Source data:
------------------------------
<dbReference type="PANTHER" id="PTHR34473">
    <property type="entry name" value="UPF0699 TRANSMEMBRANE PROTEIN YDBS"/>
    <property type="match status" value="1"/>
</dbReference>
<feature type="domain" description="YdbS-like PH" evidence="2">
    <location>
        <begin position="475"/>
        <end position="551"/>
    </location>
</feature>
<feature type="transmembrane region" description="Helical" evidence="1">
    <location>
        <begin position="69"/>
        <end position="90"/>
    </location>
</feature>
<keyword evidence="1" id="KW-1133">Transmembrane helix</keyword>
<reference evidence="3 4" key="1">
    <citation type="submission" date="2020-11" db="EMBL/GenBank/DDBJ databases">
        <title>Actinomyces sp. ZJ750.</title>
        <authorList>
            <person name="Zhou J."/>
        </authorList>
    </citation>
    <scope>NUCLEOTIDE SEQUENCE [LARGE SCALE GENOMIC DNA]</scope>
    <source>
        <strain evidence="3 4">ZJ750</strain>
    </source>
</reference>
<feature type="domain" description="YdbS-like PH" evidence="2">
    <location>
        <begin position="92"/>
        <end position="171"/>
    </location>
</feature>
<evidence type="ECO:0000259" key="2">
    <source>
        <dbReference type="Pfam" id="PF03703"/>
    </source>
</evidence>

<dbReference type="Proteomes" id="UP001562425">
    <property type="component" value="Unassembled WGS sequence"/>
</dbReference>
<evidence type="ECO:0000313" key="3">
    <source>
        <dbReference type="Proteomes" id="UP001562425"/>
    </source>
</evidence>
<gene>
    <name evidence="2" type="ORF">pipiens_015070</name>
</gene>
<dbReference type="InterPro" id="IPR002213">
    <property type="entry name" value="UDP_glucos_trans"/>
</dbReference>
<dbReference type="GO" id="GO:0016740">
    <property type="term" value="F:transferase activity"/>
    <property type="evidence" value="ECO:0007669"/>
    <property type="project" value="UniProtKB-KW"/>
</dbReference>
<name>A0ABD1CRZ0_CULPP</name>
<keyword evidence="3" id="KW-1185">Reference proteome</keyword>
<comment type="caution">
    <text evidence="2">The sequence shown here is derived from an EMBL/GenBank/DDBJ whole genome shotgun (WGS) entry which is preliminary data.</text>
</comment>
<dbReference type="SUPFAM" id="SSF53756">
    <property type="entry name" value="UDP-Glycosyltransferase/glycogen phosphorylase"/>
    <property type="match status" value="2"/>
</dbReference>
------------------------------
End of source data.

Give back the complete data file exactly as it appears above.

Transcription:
<dbReference type="PANTHER" id="PTHR34473">
    <property type="entry name" value="UPF0699 TRANSMEMBRANE PROTEIN YDBS"/>
    <property type="match status" value="1"/>
</dbReference>
<feature type="domain" description="YdbS-like PH" evidence="2">
    <location>
        <begin position="475"/>
        <end position="551"/>
    </location>
</feature>
<feature type="transmembrane region" description="Helical" evidence="1">
    <location>
        <begin position="69"/>
        <end position="90"/>
    </location>
</feature>
<keyword evidence="1" id="KW-1133">Transmembrane helix</keyword>
<reference evidence="3 4" key="1">
    <citation type="submission" date="2020-11" db="EMBL/GenBank/DDBJ databases">
        <title>Actinomyces sp. ZJ750.</title>
        <authorList>
            <person name="Zhou J."/>
        </authorList>
    </citation>
    <scope>NUCLEOTIDE SEQUENCE [LARGE SCALE GENOMIC DNA]</scope>
    <source>
        <strain evidence="3 4">ZJ750</strain>
    </source>
</reference>
<feature type="domain" description="YdbS-like PH" evidence="2">
    <location>
        <begin position="92"/>
        <end position="171"/>
    </location>
</feature>
<evidence type="ECO:0000259" key="2">
    <source>
        <dbReference type="Pfam" id="PF03703"/>
    </source>
</evidence>

<dbReference type="Proteomes" id="UP001562425">
    <property type="component" value="Unassembled WGS sequence"/>
</dbReference>
<evidence type="ECO:0000313" key="3">
    <source>
        <dbReference type="Proteomes" id="UP001562425"/>
    </source>
</evidence>
<gene>
    <name evidence="2" type="ORF">pipiens_015070</name>
</gene>
<dbReference type="InterPro" id="IPR002213">
    <property type="entry name" value="UDP_glucos_trans"/>
</dbReference>
<dbReference type="GO" id="GO:0016740">
    <property type="term" value="F:transferase activity"/>
    <property type="evidence" value="ECO:0007669"/>
    <property type="project" value="UniProtKB-KW"/>
</dbReference>
<name>A0ABD1CRZ0_CULPP</name>
<keyword evidence="3" id="KW-1185">Reference proteome</keyword>
<comment type="caution">
    <text evidence="2">The sequence shown here is derived from an EMBL/GenBank/DDBJ whole genome shotgun (WGS) entry which is preliminary data.</text>
</comment>
<dbReference type="SUPFAM" id="SSF53756">
    <property type="entry name" value="UDP-Glycosyltransferase/glycogen phosphorylase"/>
    <property type="match status" value="2"/>
</dbReference>